St. Simon, Claude Henri, Comte de (17601825)

St. Simon, Claude Henri, Comte de, founder of French Socialism, and of a sect called after him St. Simonians, born in Paris, of an old noble family; grand-nephew of the succeeding, but renounced his title and devoted his life and all his means of living to the promotion of his Socialist scheme, reducing himself in the end to utter penury; he made few disciples, though some of them were men of distinction; he is credited by Carlyle with having discovered, “not without amazement, that man is still man, of which forgotten truth,” he bids us remark, “he had made a false application”; that is, we presume, by reorganisation from without instead of regeneration from within; his scheme was a reconstruction of society by the abolition of the hereditary principle, and the vesting of the instruments of production in the State and the administration of these for the welfare of all its members (17601825).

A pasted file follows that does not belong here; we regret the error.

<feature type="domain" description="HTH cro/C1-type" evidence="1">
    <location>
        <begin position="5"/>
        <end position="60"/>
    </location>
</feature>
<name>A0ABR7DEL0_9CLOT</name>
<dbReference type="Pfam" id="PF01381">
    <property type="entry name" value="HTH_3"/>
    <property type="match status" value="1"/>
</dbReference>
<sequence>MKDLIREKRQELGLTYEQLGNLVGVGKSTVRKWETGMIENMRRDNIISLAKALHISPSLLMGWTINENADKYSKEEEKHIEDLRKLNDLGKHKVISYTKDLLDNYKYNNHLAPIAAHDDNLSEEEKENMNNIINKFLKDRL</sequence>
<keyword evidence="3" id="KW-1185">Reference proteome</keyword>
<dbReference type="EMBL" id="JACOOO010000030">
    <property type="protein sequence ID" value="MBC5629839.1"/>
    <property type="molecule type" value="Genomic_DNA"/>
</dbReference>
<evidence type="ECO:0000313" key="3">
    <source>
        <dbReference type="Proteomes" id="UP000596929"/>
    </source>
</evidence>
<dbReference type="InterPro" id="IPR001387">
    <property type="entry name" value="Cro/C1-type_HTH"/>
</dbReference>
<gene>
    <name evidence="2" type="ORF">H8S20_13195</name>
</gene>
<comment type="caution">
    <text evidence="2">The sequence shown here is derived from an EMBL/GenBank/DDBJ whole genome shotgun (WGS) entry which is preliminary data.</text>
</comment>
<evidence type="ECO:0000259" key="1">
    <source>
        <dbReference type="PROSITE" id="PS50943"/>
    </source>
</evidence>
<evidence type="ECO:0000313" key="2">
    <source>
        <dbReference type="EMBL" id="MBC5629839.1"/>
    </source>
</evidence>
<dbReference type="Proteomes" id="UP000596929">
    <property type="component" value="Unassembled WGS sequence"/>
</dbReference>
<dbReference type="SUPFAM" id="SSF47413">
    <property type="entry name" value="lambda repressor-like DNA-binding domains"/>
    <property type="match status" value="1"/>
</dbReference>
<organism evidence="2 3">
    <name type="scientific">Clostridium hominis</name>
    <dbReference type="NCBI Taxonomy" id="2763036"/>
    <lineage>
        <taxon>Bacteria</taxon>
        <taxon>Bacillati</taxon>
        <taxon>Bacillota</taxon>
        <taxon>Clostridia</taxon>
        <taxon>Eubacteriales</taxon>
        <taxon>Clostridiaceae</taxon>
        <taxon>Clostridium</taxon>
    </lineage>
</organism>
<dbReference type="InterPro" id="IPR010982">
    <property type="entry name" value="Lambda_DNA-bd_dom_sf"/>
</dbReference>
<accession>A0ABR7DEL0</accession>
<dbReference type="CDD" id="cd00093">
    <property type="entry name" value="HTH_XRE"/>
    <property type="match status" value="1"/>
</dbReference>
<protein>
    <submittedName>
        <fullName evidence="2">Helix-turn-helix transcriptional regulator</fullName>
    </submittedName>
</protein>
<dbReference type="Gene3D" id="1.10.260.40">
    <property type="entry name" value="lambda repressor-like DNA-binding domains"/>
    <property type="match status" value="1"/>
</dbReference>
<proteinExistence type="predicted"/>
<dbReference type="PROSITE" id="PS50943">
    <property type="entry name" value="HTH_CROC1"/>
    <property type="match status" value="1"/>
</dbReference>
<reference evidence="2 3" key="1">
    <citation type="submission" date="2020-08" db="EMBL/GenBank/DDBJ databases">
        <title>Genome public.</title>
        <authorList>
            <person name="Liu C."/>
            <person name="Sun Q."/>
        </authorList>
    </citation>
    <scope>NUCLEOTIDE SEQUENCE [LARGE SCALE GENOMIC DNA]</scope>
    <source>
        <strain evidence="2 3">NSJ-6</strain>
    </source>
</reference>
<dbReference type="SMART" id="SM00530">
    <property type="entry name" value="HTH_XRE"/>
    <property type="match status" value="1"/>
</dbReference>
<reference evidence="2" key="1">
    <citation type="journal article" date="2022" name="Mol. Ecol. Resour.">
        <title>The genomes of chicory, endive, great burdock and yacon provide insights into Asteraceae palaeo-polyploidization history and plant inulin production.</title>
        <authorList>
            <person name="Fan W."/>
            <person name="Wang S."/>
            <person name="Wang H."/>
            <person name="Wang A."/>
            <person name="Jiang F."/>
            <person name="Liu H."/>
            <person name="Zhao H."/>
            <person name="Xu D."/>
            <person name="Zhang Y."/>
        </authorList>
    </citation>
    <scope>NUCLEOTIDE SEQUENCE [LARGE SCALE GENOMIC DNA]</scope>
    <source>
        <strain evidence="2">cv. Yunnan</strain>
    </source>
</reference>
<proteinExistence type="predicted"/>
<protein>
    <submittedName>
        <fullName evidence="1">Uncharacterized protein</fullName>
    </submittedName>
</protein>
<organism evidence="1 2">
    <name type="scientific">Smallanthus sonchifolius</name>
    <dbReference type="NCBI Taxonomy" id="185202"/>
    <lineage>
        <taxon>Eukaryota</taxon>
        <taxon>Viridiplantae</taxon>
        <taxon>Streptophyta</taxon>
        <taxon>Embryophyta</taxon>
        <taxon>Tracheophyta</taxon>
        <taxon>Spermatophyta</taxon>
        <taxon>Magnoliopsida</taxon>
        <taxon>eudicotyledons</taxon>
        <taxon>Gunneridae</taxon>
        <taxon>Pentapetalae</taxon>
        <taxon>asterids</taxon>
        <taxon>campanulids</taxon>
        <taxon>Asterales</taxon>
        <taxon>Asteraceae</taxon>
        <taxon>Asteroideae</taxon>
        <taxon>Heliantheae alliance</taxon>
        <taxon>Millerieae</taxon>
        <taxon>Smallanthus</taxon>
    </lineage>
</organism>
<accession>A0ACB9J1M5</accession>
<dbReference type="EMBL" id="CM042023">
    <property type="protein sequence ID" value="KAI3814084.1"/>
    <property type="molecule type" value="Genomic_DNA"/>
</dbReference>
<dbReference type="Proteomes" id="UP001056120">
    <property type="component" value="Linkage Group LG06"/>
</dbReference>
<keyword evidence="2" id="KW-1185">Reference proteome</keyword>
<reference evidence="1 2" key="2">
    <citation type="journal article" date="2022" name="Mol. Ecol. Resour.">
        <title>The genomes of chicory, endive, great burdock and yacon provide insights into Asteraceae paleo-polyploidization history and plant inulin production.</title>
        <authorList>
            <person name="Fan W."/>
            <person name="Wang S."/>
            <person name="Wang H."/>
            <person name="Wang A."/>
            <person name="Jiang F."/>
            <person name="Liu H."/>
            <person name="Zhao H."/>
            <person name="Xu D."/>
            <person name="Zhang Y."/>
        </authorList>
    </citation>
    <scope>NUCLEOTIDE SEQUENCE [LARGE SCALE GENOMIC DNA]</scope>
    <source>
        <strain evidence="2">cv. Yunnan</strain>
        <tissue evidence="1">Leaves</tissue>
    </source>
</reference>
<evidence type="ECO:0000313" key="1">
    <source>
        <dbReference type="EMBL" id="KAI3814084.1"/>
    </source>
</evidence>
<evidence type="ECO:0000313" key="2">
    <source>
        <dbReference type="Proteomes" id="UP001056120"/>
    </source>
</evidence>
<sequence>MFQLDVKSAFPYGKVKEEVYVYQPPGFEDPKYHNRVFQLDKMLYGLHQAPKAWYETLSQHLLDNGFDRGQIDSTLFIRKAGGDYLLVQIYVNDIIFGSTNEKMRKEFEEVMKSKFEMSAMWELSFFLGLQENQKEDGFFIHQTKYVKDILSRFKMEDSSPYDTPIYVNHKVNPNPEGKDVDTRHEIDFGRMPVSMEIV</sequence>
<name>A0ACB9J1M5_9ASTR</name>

Definition taken from The Nuttall Encyclopædia, edited by the Reverend James Wood (1907)

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St. Paul's School
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Saint Saëns, Charles Camille
St. Simon, Claude Henri, Comte de
St. Simon, Louis de Rouvroy, Duc de
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